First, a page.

Identifying Grounding Connectors and Bushings


In Article " Identifying Correct Grounding Tools and Equipment ", I explained the following points: 

  • Exothermic Weld Splice,
  • Compression Tools and Dies.



Today, I will explain how to identify Grounding Connectors and Bushings as follows.



You can review the following Articles For more information:






8- Identifying Grounding Connectors and Bushings


As an Electrical Inspector, you must know that the grounding connections are usually made by one of the two following methods:

  1. Soldered Splice,
  2. Solderless Splice (Compression Connectors).





8.1 Soldered Splice





  • Soldered splices are seldom used by Many Authorities, and then only on a recommendation from the equipment manufacturer.  Installation and inspection of a soldered splice must be made according to the manufacturers’ recommendations.








8.2 Solderless Splice (Compression Connectors)






  • Solderless splices, also called compression connectors, are most often used many installations.  These types of splices use some type of mechanical pressure to hold the conductors together.
  • While compression connectors can join wires of any size, most electrical contractor usually uses them for 10 mm2 (No. 8 AWG) conductors and larger.  They are used for service connections and in industrial distribution systems.  All compression connectors must be tinned copper.  The connectors will have a wire size identification stamped on the connector, or a manufacturers’ catalog number will be stamped on the connector to aid the Inspector in determining that the correct size connector is being used.








Types of Solderless Splice (Compression Connectors)

The following types of compression connectors are commonly used:

  1. Wire nut
  2. Split bolt
  3. Butt-splice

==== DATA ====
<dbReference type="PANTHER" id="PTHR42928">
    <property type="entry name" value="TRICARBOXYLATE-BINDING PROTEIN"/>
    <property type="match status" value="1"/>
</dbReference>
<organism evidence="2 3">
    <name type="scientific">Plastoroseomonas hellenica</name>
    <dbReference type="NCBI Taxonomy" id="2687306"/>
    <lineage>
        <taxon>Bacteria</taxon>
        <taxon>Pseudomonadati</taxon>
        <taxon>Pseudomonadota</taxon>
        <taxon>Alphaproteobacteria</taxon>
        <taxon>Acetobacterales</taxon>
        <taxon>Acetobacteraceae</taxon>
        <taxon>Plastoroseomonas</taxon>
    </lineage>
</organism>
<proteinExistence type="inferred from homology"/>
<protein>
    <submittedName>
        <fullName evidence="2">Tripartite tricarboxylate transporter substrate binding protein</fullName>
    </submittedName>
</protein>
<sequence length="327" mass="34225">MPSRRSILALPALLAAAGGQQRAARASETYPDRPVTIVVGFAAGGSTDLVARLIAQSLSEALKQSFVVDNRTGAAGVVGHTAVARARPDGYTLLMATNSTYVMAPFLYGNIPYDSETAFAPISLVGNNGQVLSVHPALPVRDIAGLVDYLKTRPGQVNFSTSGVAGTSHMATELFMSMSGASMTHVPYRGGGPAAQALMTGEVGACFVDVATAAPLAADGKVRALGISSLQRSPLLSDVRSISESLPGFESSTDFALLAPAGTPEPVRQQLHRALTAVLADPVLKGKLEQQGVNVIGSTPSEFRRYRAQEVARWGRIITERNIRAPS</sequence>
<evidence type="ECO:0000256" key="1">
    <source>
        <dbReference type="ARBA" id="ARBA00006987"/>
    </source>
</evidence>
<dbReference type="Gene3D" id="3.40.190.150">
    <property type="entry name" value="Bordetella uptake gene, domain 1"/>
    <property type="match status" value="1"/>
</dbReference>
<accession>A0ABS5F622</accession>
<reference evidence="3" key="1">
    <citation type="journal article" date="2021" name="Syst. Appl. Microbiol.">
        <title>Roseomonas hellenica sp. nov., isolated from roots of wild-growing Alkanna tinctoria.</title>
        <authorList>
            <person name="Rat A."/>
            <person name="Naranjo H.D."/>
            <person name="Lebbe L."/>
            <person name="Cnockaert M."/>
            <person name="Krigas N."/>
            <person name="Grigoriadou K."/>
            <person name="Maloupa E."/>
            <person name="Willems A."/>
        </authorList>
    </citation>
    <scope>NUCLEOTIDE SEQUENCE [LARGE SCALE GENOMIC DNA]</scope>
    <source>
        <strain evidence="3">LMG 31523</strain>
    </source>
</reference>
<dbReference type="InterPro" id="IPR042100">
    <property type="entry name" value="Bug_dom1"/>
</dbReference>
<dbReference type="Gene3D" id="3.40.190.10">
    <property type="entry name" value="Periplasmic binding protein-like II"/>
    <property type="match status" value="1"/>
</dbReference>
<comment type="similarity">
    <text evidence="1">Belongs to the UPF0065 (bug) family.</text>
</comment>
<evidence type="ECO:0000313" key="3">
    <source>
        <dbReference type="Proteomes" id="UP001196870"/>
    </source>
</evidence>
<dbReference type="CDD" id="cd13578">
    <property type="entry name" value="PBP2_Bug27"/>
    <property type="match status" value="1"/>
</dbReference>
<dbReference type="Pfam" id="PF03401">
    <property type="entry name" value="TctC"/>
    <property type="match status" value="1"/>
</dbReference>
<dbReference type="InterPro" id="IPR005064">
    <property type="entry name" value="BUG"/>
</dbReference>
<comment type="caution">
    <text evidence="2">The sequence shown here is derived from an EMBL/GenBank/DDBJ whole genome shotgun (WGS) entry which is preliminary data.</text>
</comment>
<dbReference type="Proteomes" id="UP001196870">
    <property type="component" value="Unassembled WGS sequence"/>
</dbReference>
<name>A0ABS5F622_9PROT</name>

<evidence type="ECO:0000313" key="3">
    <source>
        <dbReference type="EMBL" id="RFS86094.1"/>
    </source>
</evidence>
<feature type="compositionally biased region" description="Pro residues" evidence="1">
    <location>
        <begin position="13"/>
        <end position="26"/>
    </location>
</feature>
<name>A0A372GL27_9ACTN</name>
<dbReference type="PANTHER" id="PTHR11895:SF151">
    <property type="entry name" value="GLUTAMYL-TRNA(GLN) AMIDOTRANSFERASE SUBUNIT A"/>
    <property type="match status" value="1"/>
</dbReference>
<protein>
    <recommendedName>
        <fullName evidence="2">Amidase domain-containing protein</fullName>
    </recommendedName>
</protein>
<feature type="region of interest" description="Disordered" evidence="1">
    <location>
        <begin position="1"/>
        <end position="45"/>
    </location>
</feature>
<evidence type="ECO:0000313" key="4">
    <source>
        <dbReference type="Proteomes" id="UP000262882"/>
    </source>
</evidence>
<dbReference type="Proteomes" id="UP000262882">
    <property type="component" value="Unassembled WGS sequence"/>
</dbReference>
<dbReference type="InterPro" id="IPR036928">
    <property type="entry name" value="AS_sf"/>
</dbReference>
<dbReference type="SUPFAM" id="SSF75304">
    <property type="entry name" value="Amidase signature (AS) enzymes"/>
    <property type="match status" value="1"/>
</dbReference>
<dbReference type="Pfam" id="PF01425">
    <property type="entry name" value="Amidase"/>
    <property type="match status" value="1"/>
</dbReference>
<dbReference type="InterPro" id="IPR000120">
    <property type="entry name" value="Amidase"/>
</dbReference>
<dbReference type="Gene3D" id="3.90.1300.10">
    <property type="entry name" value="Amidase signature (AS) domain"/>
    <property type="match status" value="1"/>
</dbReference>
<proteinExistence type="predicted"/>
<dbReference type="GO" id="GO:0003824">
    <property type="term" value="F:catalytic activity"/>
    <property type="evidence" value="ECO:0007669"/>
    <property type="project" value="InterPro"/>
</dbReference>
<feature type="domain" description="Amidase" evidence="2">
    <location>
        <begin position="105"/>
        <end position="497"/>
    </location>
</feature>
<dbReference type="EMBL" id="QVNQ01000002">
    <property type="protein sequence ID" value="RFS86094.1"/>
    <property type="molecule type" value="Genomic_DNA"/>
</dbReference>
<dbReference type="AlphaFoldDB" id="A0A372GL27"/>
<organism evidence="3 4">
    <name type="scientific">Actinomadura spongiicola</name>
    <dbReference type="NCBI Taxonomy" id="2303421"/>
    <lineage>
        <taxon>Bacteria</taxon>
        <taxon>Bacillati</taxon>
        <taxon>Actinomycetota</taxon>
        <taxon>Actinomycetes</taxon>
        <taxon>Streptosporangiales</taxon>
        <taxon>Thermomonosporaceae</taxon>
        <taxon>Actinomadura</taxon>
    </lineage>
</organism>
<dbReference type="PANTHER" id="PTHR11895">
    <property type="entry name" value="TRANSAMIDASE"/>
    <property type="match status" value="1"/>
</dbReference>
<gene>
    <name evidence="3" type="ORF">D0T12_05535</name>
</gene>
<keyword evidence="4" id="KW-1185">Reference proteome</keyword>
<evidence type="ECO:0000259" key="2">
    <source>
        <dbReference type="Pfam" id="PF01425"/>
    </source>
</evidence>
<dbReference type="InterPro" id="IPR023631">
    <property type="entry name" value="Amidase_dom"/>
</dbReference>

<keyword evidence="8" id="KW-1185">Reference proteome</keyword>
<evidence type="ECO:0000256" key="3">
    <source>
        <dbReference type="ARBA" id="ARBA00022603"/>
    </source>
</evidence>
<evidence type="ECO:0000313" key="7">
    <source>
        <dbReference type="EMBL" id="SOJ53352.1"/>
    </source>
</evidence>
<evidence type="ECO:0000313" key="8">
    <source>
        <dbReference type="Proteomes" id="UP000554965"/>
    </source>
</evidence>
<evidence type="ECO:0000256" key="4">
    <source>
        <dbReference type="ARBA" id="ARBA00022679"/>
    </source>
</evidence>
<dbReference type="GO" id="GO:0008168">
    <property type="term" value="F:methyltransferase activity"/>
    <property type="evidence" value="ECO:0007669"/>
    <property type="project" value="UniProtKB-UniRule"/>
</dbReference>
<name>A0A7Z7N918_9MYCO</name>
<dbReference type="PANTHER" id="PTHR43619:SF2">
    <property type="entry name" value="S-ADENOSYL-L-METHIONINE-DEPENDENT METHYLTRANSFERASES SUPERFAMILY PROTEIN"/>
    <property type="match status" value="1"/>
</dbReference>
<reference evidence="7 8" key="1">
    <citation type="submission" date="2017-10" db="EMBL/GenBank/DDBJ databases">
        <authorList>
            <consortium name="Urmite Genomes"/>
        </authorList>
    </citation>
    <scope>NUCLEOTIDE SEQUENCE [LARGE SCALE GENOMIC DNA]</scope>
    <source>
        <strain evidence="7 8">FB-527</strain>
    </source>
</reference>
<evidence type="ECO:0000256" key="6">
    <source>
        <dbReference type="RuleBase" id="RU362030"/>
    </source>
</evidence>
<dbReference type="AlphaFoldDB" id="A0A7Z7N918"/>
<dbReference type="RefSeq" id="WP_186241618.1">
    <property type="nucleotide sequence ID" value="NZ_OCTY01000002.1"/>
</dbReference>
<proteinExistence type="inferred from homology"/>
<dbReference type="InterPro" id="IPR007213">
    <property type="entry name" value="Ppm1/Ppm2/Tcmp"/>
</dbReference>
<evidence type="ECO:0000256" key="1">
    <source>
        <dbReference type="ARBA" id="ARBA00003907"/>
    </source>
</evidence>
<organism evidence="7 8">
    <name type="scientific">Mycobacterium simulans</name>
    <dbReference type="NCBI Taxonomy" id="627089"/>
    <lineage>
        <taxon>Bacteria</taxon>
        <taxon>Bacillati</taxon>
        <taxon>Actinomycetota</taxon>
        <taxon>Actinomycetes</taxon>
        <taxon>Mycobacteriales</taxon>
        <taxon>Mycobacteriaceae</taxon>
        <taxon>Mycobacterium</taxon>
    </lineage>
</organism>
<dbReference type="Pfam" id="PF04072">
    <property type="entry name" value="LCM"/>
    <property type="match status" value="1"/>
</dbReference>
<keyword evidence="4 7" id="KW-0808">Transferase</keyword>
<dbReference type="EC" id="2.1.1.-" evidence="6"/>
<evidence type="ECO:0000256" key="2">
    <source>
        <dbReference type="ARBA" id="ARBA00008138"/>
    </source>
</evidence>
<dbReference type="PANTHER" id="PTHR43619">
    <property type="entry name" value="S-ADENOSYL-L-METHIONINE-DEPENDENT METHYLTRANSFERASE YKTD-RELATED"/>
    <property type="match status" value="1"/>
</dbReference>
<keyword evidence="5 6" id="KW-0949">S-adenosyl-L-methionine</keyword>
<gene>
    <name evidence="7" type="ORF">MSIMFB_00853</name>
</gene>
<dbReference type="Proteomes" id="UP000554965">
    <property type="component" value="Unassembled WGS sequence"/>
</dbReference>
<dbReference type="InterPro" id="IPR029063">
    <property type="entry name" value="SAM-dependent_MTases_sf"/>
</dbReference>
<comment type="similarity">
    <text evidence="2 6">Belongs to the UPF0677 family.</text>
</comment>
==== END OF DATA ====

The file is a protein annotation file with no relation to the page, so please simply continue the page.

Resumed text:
4. C-tap
  5. Crimp-type
  6. Terminal Lugs


Note: Screw-type connectors are also available, but most of local regulations prohibit their use.







A- Wire Nut Connectors

Wire nuts (see figure.1) are used only for indoor lighting and receptacle circuits in non-industrial applications.  They are used on electrical wires smaller than No. 6 (AWG). Wire nuts are color-coded. Each wire nut should have a catalog number on it. The inspector can check the catalog to determine that the correct size is being used.





Figure 1. Wire Nut Connectors






B- Split Bolt Connectors

  • Split bolts usually connect two or more 10 mm2 (No. 8 AWG) or larger conductors.  They are used for service connections and in industrial distribution systems.  
  • Figure 2A shows a split bolt being used to connect two conductors.  
  • Figure 2B shows a split bolt connecting one conductor to a continuous conductor.  This is called a tap connection.  
  • Split bolt connections must be insulated with plastic tape.  Split bolts are marked with a wire size number or a catalog number.  The Inspector can check the manufacturer’s catalog to verify that the correct size split bolt is being used.


 



Figure 2. Split bolt connections







C- Butt-splice

  • Butt-splice connectors are used to connect two conductors.  
  • Figures 3A and 3B show typical butt-splice installations.  
  • A crimping tool is used to apply the mechanical pressure needed to make the proper connection.  Butt-splice connections must be insulated with plastic tape.







Figure 3.  Butt-splice connectors






C-tap Connectors

  • C-tap connectors (Figures 4A and 4B) are used to connect a single wire into a continuous run of the same or larger wire. 
  • These connections must be insulated with tape or some other method after installation is completed.  
  • A crimping tool is used to compress the C-tap connection.






Figure 4.  C-tap connectors







D- Crimp-type Connectors

  • Crimp-Type connectors are applied using mechanical pressure from a crimping tool.  
  • Figure 5A shows a crimp-type connector.  
  • Figure 5B shows a crimp-type connector after installation and insulation.
  • Crimp-type connectors are used to join wires from size 1.5 mm2 (No. 16 AWG) to 4 mm2 (No. 12 AWG). 
  • These connections must be insulated after installation.


 



Figure 5.  Crimp type connector (A); crimp type connector installed (B)







  • The lug terminals (see figure.6) are crimp connectors  for power cable conductors. These connectors are used  when splicing and terminating power cable.
  • The lug terminal comes in an extremely wide variety of shapes and sizes. They may be bare or insulated. Methods of connecting to the cable vary as follows:

  1. Ferrules, which are used on flexible cables to prevent the strands from spreading out and are then connected using a screw or clamp terminal.
  2. Large power cables where the lug is compressed onto the cable using a hydraulic type crimptool. The lug is then connected to a post or screwhead terminal.






Figure 6. Terminal Lugs






In the next article, I will explain Some Work Aids for Inspection of ground Grids, Rods, and Fence grounds. Please, keep following



Post a Comment

Leave a comment to help all for better understanding